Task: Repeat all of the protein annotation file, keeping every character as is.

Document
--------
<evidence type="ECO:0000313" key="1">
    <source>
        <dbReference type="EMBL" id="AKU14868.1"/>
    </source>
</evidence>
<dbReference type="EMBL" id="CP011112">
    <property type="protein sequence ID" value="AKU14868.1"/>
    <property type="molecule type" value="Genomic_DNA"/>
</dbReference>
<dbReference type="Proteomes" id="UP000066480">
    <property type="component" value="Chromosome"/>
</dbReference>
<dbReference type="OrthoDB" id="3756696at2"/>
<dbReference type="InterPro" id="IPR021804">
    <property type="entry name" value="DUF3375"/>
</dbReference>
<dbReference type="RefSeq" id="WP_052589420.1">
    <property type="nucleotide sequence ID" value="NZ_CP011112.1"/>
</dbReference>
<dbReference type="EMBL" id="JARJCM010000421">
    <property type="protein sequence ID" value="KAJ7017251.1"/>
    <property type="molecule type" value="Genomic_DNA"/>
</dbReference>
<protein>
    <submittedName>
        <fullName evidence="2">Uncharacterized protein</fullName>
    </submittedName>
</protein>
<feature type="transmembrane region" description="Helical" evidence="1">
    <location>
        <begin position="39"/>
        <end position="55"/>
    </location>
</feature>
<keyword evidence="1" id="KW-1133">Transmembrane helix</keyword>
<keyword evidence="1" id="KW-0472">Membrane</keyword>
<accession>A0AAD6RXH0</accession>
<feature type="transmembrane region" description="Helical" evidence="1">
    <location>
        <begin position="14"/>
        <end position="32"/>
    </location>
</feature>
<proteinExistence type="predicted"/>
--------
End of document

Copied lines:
<evidence type="ECO:0000313" key="1">
    <source>
        <dbReference type="EMBL" id="AKU14868.1"/>
    </source>
</evidence>
<dbReference type="EMBL" id="CP011112">
    <property type="protein sequence ID" value="AKU14868.1"/>
    <property type="molecule type" value="Genomic_DNA"/>
</dbReference>
<dbReference type="Proteomes" id="UP000066480">
    <property type="component" value="Chromosome"/>
</dbReference>
<dbReference type="OrthoDB" id="3756696at2"/>
<dbReference type="InterPro" id="IPR021804">
    <property type="entry name" value="DUF3375"/>
</dbReference>
<dbReference type="RefSeq" id="WP_052589420.1">
    <property type="nucleotide sequence ID" value="NZ_CP011112.1"/>
</dbReference>
<dbReference type="EMBL" id="JARJCM010000421">
    <property type="protein sequence ID" value="KAJ7017251.1"/>
    <property type="molecule type" value="Genomic_DNA"/>
</dbReference>
<protein>
    <submittedName>
        <fullName evidence="2">Uncharacterized protein</fullName>
    </submittedName>
</protein>
<feature type="transmembrane region" description="Helical" evidence="1">
    <location>
        <begin position="39"/>
        <end position="55"/>
    </location>
</feature>
<keyword evidence="1" id="KW-1133">Transmembrane helix</keyword>
<keyword evidence="1" id="KW-0472">Membrane</keyword>
<accession>A0AAD6RXH0</accession>
<feature type="transmembrane region" description="Helical" evidence="1">
    <location>
        <begin position="14"/>
        <end position="32"/>
    </location>
</feature>
<proteinExistence type="predicted"/>